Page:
Lysyl oxidase (LO), a copper-(Cu) dependent enzyme, oxidizes peptidyl lysine residues in substrates, e.g., collagen, elastin and histone H1, essential for organization and stabilization of the extracellular matrix (ECM) and the cell nucleus. This enzyme has been identified as a tumor suppressor, for example, inhibiting transforming activity of ras, a proto oncogene. Thus, LO as an intra- and extracellular effector plays a critical role in human physiology and pathology. Chronic exposure of humans to cadmium (Cd), a heavy metal, either from occupational contamination or from cigarette smoke, induces emphysema and lung cancers. However, the mechanisms for Cd-elicited lung pathology remain poorly understood. LO as a metalloenzyme is susceptible to changes in cellular metal homeostasis. Previous studies by this lab investigating the phenotype change from Cd sensitive to Cd resistant of rat lung fibroblasts (RFL6) illustrated downregulation of LO by Cd at mRNA, protein and catalytic levels. Continuing studies further indicated that RFL6 cells in response to Cd displayed inhibition of LO transcription initiation and enhancement of LO mRNA decay both collectively contributing to decreased levels of steady-state LO mRNAs. These findings have led to a hypothesis that transcriptional control and regulation of the LO gene are critical targets for Cd insult and silencing of LO gene transcription by Cd is a key molecular basis for lung diseases. The overall goal of the proposed research is to test this hypothesis by achieving following specific aims: 1) to identify mechanisms for Cd silencing of the LO gene at the transcriptional level by examining Cd modulation of RNA polymerase II- directed LO pre-mRNA synthesis and processing, and of the LO promoter activation regulated by the core promoter;2) to identify mechanisms for Cd silencing of the LO gene at the transcriptional level by examining Cd modulation of the LO promoter activation regulated by metal and redox-sensitive transcription factors and their cognate cis-elements, and determining LO promoter methylation to provide evidence for Cd epigenetic damage to LO DNA;3) to identify mechanisms for Cd silencing of the LO gene at the posttranscriptional level by examining Cd effects on the 5'-capping and 3'-polyadenylation status of LO mRNA, and assessing Cd sensitive, LO mRNA stability-related cis-elements in the 3'-untranslation region and their corresponding binding proteins;and 4) to investigate biological consequences of Cd silencing of the LO gene in cell and animal models by examining effects of altered LO expression by Cd on substrate promoter activation and cell transformation in the cell model and assessing the active status of the major LO transcriptional and posttranscriptional machineries as well as aberrant methylation of the LO gene promoter in emphysematous and carcinogenic lungs of rats receiving Cd by chronic administration. The outcomes of the proposed research are expected to enhance our understanding of mechanisms of LO gene silence by Cd providing the basis for developing prophylaxis and treatment strategies for Cd-related lung diseases.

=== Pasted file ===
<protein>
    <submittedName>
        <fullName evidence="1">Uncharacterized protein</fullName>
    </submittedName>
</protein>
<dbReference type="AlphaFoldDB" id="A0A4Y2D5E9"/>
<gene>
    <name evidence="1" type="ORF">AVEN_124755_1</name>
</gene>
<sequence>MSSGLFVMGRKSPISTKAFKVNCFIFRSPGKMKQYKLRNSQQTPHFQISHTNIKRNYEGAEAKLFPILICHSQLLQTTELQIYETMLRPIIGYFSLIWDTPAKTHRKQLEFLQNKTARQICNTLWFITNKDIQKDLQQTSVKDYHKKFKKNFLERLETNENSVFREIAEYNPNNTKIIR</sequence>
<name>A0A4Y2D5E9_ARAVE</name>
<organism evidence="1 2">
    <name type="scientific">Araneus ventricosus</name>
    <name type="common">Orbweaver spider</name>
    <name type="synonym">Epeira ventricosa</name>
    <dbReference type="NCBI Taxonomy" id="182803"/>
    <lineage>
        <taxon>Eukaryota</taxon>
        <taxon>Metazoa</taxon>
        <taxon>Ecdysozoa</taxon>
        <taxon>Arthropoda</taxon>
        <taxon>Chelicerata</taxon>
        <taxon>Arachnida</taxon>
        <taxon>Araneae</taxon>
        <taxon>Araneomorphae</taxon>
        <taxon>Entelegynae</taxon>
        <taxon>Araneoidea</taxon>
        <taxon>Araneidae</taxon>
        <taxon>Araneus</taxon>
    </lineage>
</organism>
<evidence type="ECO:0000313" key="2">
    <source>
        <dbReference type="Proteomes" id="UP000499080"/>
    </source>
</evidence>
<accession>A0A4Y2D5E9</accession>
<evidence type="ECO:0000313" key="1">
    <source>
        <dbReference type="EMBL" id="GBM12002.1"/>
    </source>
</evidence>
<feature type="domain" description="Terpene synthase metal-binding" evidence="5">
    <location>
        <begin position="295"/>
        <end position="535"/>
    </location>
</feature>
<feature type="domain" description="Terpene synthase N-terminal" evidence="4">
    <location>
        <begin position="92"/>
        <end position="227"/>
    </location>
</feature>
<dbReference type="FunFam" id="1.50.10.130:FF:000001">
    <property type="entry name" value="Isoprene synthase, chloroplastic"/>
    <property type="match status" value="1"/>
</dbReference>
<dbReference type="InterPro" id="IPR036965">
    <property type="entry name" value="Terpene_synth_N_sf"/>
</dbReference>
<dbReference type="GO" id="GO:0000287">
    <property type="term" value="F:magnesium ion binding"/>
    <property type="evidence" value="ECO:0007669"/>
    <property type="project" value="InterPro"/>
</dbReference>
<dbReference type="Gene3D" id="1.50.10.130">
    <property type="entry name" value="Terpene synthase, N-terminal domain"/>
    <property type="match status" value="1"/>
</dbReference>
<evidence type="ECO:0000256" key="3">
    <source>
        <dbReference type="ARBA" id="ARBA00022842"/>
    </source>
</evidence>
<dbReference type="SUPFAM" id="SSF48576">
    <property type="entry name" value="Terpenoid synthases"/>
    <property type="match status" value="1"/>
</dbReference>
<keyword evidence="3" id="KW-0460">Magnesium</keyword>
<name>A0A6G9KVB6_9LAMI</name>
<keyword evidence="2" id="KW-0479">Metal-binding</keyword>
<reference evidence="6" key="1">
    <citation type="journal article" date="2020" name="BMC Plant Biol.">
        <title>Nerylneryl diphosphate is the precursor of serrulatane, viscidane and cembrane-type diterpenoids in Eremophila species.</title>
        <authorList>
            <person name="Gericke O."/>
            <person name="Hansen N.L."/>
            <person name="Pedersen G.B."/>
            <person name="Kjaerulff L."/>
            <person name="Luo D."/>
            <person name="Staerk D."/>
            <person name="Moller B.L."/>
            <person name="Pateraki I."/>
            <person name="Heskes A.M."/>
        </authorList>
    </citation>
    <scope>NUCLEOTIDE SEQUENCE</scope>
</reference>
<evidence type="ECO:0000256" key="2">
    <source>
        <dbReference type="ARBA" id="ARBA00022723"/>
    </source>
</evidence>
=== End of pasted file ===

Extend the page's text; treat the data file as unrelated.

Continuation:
Lysyl oxidase (LO) is a key copper (Cu)-dependent enzyme existing in the extracellular matrix (ECM) and the cell nucleus critical for organ morphogenesis, tissue repair and anti- tumorigenesis of the lung. Previous and preliminary studies by this lab have indicated that cadmium (Cd), a toxic and carcinogenic heavy metal, induced LO gene silencing in rat lung fibroblasts. The proposed research extends previous findings and aims at investigating molecular mechanisms for LO gene silence by Cd in cell and animal models providing the basis for developing protective and therapeutic strategies for Cd-related lung diseases such as emphysema and cancers.
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